After determining what kind of Equifax breach claim you need to file for your minor, you can either claim free credit monitoring for up to ten years or a cash payment of $125 if you already have credit monitoring that includes the minor’s social security number – such as a family credit monitoring service.

While filing an Equifax breach settlement claim for a minor, it is important to organize your minor’s case with dated notes, receipts and a summary. The free ID Theft Help App provides an electronic case log feature to track the details of the case.

Depending on the state you live in, credit freezes were not free to all American consumers prior to September 2018. If you decided to pay to freeze your minor’s credit prior to 2018, you could be reimbursed those expenses. NOTE: if you want to submit a credit freeze for a minor now, it must also be done manually. It cannot be done online.

Due to the breach occurring in May 2017, your minor could be reimbursed for costs, expenses or losses due to identity theft even though the breach was announced in September 2017.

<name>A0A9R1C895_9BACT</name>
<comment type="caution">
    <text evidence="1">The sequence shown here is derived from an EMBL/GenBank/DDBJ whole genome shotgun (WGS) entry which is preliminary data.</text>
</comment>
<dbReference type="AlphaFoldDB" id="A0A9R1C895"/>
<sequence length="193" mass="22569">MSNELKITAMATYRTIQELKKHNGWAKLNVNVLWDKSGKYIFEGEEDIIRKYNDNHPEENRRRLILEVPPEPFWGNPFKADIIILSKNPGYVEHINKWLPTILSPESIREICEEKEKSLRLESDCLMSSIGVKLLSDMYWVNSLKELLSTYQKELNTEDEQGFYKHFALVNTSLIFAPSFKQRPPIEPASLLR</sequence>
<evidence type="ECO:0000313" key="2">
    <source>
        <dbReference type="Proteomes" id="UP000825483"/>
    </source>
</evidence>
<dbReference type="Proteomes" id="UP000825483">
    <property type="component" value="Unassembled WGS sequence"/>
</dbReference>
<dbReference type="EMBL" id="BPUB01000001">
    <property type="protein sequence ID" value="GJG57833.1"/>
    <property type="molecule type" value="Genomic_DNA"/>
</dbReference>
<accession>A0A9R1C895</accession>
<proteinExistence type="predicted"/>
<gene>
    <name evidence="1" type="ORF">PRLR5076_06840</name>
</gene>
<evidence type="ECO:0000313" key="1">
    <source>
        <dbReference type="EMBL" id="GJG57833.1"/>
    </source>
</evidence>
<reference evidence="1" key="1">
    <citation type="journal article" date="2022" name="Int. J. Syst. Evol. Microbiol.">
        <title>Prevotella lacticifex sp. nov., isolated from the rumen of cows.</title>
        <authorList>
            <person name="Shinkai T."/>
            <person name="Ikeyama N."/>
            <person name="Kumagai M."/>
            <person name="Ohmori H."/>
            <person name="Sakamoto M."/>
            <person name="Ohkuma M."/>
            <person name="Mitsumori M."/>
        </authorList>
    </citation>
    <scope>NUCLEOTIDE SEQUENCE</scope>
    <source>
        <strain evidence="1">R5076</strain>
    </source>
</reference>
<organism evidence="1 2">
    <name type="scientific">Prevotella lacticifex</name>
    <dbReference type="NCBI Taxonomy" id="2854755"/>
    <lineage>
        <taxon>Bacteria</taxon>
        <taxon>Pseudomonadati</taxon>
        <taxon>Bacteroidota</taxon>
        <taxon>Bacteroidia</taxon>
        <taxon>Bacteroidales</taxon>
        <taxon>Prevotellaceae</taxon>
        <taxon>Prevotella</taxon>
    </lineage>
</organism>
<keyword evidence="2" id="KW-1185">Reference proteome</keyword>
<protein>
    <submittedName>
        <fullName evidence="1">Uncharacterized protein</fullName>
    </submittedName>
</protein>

Your minor is eligible for identity theft restoration services for the next seven years, regardless of if you decide you do not want them to take part in the class-action suit.

Whether or not your minor takes part in the suit, it is a good idea to place a freeze on their credit report. Remember, you can only do this manually with a minor. You cannot place a freeze online.

All of the documents, dates, claims process and FAQs can be found on the website that has been built to support Equifax claim. If you are not sure if your minor’s information has been affected, visit EquifaxBreachSettlement.Com.

If you are a victim of identity theft in need of assistance, you can receive free remediation services from ITRC. Call one of our expert advisors toll-free at 888.400.5530 or LiveChat with us. For on-the-go assistance, check out the free ID Theft Help App from ITRC.